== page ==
Property Developers: Choose Cheap, Pay Twice

Property Developers: Choose Cheap, Pay Twice

Why cutting corners in property development will cost you more in the long run.

Property development is an exciting and lucrative industry that offers many opportunities for investors and developers. It’s also a competitive and fast-paced industry, where developers are always looking for ways to cut costs and maximise their profits. However, going for cheap options can lead to significant costs in the long run.

In this article, we'll explore why cheap property developers will ultimately pay more.

Lower quality

One of the biggest risks of cutting corners as a property developer is a lower-quality end product. When you prioritise cutting costs over quality, you may use inferior materials or work with inexperienced contractors, resulting in a poorly-built property requiring frequent repairs and maintenance. This can quickly add up in terms of time and money, ultimately costing you more in the long run.

Legal issues

Cutting corners can also lead to legal issues down the line. For example, if you fail to obtain the necessary permits or follow building regulations, you may be subject to fines or even legal action. Additionally, if you use subpar materials or methods, you may be liable for any damages or injuries that occur as a result of your negligence.

Lost reputation

Building a strong reputation in the property development industry is essential for long-term success. Cutting corners and producing subpar properties can damage your reputation and make it difficult to secure future projects. On the other hand, focusing on quality and attention to detail can help you establish a strong reputation and attract new clients.

Delayed project completion

Opting for cheap options can also lead to delayed project completion, which can have significant financial consequences. Delays can cause a ripple effect throughout the development process, impacting financing, marketing, and other aspects of the project. This can ultimately lead to lost revenue and a lower return on investment.

Lost opportunities

Developers that prioritise cheapness over quality may miss out on opportunities to secure high-quality projects or establish a strong reputation in the industry. Building a strong reputation is essential for long-term success in property development, and cutting corners can quickly damage a developer's credibility and reputation.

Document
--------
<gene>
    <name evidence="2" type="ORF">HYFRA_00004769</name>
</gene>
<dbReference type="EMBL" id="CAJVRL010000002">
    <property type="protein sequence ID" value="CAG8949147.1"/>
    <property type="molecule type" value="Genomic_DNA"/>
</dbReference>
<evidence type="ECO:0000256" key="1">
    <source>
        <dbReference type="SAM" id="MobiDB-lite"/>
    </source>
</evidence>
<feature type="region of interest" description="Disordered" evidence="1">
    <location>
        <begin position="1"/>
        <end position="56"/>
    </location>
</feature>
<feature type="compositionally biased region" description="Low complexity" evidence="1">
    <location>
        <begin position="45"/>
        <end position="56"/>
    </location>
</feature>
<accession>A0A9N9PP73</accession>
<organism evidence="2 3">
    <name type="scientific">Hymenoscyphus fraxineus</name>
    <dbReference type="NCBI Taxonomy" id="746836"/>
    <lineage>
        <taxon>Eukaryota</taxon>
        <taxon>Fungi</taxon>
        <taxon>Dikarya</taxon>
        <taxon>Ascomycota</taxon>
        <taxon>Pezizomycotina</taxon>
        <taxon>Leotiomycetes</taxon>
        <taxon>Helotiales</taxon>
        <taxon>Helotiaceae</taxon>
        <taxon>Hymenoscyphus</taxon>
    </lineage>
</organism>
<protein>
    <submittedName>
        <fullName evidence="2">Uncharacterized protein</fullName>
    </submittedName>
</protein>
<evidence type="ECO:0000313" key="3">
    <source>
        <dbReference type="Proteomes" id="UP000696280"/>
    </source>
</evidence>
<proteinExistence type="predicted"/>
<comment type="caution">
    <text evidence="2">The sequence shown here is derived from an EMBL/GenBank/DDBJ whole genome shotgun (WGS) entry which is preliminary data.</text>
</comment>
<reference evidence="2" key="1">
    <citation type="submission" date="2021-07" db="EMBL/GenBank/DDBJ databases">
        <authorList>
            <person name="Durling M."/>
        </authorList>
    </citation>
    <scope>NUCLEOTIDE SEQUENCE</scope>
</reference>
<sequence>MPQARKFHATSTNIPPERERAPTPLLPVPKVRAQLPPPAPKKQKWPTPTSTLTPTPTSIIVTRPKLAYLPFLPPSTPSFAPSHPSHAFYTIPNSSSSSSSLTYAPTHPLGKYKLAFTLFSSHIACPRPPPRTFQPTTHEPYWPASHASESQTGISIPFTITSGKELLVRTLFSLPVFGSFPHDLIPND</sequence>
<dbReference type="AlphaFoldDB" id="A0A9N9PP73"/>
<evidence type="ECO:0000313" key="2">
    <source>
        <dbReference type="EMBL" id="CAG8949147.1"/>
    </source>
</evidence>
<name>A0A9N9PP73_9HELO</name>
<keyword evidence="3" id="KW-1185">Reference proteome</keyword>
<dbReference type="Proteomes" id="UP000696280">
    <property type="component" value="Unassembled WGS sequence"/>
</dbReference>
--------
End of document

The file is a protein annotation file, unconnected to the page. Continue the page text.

Lower return on investment

If you cut corners during the development process, your property may have a lower market value than it could have had if you had invested in high-quality materials and workmanship. This can make it more difficult to sell or rent the property and may ultimately result in a lower return on investment.

Additionally, when it comes to securing project funding, some developers can be overly pedantic over small fees, which, in the grand scheme, are rather irrelevant. While many frugal financial decisions are necessary, the issue arises when people focus too much on the small stuff while being oblivious to the bigger picture and the potential for profit further down the line upon project completion.

 By haggling every cost to the nth degree, from interest rates, arrangement fees, exit fees, solicitors’ fees, and admin fees, the deal could be jeopardised entirely as time ticks away - especially if there is already a bridge loan in place with heavy default payments that will likely wipe out any savings made and more. Stressing over small savings can be detrimental to developers and prevent them from moving forward.


Cutting corners as a property developer may seem like a quick and easy way to save money, but it can ultimately cost you more in the long run. By prioritising quality, attention to detail, and adherence to regulations and best practices, you can build a strong reputation and produce high-quality properties that deliver long-term value.

Looking for the right development finance for your next project? 

Speak to our Funding Specialists today.

   Speak to a Funding Specialist

As seen on: